When I was a pretty young believer I had heard some teaching and read some books on fasting and was fascinated by the subject. I felt convicted and convinced to make fasting a part of my Christian walk. A friend and I started fasting every Thursday and we spent our lunch hour praying together. In the beginning we struggled with the discipline of it but we felt we were growing and it was a wonderful time. After a while our bodies had gotten so used to it that we didn’t even feel hungry on Thursdays anymore.

About a year and a half into it, it had become a habit and we felt quite good about ourselves. Thus was born a tradition in less than two years and that’s when the Lord started speaking about stopping our “Thursday fasts”. I was offended and defensive.

“But Lord you started it. We were just obeying… it is all for You. Look at all the wonderful prayer times we have had.”

I know today I had crossed a fine line – a conviction/revelation, a step of obedience had over a period of time become something more. It had become a habit/tradition that we cherished but it also had become a source of pride and self-righteousness. Thursday prayer times were still good but our fasting was not all about HIM anymore. We had lost the heart behind it.

Today – 25 years later – fasting is still part of my life but it is based on my relationship with Him, when He prompts me.

I feel, Jeff and I – our whole family really – has been on this incredible journey where Jesus seems to be questioning every single thing that was/is dear to us and very lovingly seems to ask us to come along with Him and rediscover what the Heart of the Father truly is. For us that meant questioning big issues such as how we do church, how we do missions or smaller issues such as tithing.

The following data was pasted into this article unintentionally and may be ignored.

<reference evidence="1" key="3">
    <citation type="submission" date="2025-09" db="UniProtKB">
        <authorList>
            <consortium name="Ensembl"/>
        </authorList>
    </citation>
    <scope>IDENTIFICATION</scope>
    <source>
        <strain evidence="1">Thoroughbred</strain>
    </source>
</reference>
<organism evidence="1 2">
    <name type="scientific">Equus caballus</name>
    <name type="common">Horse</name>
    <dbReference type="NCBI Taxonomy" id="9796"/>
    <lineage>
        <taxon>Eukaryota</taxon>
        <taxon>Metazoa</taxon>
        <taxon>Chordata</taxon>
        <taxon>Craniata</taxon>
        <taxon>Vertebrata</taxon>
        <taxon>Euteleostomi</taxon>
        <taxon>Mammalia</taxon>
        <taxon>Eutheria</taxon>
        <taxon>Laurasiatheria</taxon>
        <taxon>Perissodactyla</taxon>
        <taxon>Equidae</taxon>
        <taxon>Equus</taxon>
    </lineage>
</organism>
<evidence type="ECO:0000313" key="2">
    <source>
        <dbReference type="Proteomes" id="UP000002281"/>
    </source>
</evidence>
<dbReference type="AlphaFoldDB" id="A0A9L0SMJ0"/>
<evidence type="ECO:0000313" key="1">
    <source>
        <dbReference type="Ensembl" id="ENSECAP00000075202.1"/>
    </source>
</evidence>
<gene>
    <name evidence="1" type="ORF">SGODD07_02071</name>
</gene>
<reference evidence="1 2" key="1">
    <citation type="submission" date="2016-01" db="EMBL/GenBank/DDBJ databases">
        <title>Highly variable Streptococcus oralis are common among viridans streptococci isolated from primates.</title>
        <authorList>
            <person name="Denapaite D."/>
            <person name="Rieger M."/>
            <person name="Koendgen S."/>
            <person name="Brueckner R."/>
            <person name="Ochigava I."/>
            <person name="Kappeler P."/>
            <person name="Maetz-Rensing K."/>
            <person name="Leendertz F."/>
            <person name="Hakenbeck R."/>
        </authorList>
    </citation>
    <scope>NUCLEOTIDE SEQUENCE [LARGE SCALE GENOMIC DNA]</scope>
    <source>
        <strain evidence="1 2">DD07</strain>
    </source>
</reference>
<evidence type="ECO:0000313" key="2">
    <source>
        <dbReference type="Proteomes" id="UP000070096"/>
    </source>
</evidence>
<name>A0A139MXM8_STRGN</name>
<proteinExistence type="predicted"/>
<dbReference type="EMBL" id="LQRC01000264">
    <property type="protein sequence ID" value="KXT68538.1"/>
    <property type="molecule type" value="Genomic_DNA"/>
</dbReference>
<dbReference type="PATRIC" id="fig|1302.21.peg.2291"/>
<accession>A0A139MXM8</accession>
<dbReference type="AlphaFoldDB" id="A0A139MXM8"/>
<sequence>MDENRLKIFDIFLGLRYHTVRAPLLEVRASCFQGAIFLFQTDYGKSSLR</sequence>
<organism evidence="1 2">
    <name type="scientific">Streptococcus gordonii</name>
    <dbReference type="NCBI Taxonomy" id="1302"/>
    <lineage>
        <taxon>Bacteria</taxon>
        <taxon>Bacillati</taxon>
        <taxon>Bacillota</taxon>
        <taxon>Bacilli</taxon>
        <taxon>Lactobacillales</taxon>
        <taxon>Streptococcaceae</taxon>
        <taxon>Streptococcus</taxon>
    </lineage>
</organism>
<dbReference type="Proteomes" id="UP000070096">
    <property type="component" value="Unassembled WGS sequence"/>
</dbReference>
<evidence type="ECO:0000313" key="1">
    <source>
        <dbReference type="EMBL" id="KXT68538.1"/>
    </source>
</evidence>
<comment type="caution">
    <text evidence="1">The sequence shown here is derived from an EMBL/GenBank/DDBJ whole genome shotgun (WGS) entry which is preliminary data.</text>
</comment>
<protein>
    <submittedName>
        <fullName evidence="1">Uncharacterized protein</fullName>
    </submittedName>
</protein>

But my challenge to you would be to allow HIM to come and ask you about your traditions as well. What are the things that we hold so dear because we were raised with them or maybe they started with a personal revelation (i.e. my fasting) but have lost their real “heart” and He is challenging us to rethink them.

It is a scary but exciting journey.

In Jesus,

Maria Gilbertson

Categories: Uncategorized
  1. May 3, 2008 at 12:37 PM

    Thanks Maria. It is always good to read the gospels with new eyes.

    Many years ago, and again recently, I read some books by New Testament historians that gave me new insights that pay dividends every time I read the gospels. They were able to open up for me the world of first century Judaism, so I could understand Jesus more as his first hearers did. Of course we need the Spirit to guide us into God’s word for each of us today, but the starting point for that is surely a better understanding of his teachings in context.

    For example, I was brought up in a typical evangelical church where phrases like “ask Jesus into your life” or “accept Jesus as your personal saviour”, etc, were often used. While I am sure that God has welcomed many new people into his kingdom that way, I now see things a little differently.

    I don’t recall Jesus ever using such phrases, and I think they would be quite foreign to his thinking. Instead of such internal responses, Jesus tended to ask for more active and outward responses, such as “follow me” (his most common invitation) and “neither do I condemn you, go and leave your life of sin”.

    I can’t help feeling we need more of that in our evangelism. Calling people to enter God’s kingdom, join a loving community, receive love, forgiveness and acceptance, and follow Jesus as we love and serve others and change the world gives a new, purposeful, unselfish and attractive focus to our sometimes overly individualistic invitation to non-believers. And I believe it is closer to how Jesus evangelised.